The hazard perception part of the theory test now includes clips to test a learner driver’s ability to spot developing hazards in different weather conditions.
The hazard perception part of the theory test assesses the ability to spot ‘developing hazards’. These are things that would cause drivers to take action, like changing speed or direction.
In the theory test, you have to spot developing hazards in 14 video clips. You get points for spotting the developing hazards as soon as they start to happen.
The clips now include scenarios including driving in:
- snow and ice
Some new clips also show driving at night and in low-light conditions, like dawn and dusk.
These new clips will also be added to:
- motorcycle theory tests from December 2018
- lorry, bus and coach theory tests from early 2019
- approved driving instructor (ADI) part 1 tests and Driver and Vehicle Standards Agency (DVSA) enhanced rider scheme trainer theory tests from early 2019
The way the hazard perception part of the theory test works and is scored is not changing. The pass mark is also not changing.
Watch example clips
Watch examples of the types of clips that have been introduced.
There is no audio on the clips.
Driving in snow
Driving in rain
Driving at night
Why the new types of clips are being introduced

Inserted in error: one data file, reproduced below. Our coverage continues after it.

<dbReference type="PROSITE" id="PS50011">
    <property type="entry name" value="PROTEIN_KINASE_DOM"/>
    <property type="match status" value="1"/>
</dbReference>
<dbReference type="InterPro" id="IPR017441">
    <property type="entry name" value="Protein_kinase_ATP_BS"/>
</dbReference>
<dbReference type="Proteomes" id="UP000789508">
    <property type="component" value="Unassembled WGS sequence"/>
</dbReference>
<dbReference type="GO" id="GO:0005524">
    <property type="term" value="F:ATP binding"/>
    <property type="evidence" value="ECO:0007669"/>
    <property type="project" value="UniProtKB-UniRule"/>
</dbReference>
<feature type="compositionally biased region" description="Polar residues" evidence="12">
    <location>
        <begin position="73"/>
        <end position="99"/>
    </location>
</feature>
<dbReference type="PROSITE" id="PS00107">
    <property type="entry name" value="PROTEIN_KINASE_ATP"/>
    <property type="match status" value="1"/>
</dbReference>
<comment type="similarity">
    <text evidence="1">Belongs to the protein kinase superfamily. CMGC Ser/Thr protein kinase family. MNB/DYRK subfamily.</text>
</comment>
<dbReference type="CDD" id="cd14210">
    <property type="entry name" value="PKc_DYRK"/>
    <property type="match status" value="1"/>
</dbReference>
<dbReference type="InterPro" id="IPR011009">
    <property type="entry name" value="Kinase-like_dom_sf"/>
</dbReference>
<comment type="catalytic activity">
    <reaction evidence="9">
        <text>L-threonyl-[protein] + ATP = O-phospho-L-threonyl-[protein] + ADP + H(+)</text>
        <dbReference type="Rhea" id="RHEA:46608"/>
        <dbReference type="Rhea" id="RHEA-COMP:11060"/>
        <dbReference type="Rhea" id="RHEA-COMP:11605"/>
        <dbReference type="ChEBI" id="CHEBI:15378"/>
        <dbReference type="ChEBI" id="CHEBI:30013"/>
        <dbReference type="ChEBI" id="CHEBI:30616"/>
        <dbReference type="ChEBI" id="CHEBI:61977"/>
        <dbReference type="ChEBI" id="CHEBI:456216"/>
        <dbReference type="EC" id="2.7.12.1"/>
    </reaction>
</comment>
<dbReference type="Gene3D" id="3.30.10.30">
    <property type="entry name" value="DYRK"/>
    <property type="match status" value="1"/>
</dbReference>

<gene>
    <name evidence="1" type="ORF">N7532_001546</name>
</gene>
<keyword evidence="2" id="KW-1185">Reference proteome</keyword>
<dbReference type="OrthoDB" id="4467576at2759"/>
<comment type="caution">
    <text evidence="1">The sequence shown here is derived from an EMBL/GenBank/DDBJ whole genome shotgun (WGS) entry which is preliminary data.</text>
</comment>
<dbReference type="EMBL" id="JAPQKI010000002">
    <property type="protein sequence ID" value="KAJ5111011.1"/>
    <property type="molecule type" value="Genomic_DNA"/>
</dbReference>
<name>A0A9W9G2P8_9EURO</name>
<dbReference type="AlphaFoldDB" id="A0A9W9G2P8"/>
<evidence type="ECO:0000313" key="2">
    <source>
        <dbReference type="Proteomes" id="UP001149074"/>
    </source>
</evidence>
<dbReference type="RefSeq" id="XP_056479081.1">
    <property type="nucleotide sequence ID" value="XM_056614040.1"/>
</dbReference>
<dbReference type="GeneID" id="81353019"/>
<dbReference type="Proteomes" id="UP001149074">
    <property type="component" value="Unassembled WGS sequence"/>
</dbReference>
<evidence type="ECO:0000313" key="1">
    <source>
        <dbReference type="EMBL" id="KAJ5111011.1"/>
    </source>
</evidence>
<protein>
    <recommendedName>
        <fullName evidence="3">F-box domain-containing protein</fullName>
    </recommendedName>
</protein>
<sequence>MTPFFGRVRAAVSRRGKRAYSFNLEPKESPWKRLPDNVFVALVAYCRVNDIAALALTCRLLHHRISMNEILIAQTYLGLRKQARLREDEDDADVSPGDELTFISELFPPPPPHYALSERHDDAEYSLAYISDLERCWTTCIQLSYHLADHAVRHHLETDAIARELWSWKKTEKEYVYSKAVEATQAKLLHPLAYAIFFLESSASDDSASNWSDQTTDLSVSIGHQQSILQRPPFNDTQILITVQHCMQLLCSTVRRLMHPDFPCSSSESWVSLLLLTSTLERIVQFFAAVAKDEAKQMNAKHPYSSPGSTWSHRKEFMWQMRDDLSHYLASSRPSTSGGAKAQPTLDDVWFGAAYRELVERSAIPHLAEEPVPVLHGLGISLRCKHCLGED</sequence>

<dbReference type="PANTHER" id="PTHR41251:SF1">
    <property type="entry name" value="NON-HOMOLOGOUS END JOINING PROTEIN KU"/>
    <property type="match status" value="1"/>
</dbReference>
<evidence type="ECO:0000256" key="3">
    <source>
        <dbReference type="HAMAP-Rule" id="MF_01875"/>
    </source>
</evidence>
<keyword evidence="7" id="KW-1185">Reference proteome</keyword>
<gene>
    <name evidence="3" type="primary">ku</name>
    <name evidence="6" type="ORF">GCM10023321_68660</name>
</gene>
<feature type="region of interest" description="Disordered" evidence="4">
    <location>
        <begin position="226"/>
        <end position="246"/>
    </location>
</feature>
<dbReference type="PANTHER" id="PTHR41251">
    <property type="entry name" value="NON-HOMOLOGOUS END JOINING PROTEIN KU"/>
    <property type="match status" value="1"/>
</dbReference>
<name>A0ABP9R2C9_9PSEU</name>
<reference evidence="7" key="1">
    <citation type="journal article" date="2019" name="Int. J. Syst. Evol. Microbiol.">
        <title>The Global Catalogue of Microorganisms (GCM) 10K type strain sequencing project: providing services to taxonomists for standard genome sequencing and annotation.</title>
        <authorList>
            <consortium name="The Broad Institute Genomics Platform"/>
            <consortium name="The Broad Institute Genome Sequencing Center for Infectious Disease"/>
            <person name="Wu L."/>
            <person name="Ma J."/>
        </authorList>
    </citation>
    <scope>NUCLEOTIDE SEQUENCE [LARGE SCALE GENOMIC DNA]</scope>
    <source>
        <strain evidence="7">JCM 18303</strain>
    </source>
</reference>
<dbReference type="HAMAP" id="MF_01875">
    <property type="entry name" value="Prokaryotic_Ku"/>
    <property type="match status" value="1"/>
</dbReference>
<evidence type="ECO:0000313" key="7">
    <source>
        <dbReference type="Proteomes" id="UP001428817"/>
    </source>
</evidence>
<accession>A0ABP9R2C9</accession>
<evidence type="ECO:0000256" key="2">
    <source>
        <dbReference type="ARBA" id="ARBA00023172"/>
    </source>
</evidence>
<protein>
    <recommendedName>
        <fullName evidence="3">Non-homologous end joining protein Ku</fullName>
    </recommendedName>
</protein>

The Department for Transport’s reported road casualties report for 2017 shows that 16,406 accidents happened in rain, sleet, snow or fog. Of those, 205 accidents were fatal.
205 fatal accidents happened in rain, sleet, snow or fog in Great Britain in 2017
It’s vital that learner drivers can spot developing hazards and take appropriate action. It’s particularly important in more challenging conditions, and where the stopping distance is longer than dry roads.
In wet weather, stopping distances will be at least double those required for stopping on dry roads. In icy or snowy weather, it can be as much as 10 times greater.
Hazard perception testing leads to a reduction in collisions
Research from the Department for Transport (PDF, 1.1MB) has shown that hazard perception training and testing could account for an 11% reduction in collisions, potentially saving hundreds of lives every year.
Jesse Norman, Road Safety Minister, said:
The UK has some of the safest roads in the world, but we’re always looking for ways to make them safer.
These new hazard perception clips offer more realistic driving conditions to test a learner driver’s ability, preparing them for overcoming the real-life challenges they will face on the road – something that should benefit all road users.
Mark Winn, Driver and Vehicle Standards Agency (DVSA) Chief Driving Examiner, said:
DVSA’s priority is to help everyone through a lifetime of safe driving.
Every year too many people are injured on our roads by hazards frequently encountered by drivers and we are determined to do more.
We know the theory test helps saves lives, so we are using computer-generated imagery (CGI) clips to further improve road safety.
Practice apps and software are still relevant
Any products you’ve been using to help you practise the hazard perception part of the test are still relevant.
You do not need to have practised with clips featuring different weather conditions to take and pass the test.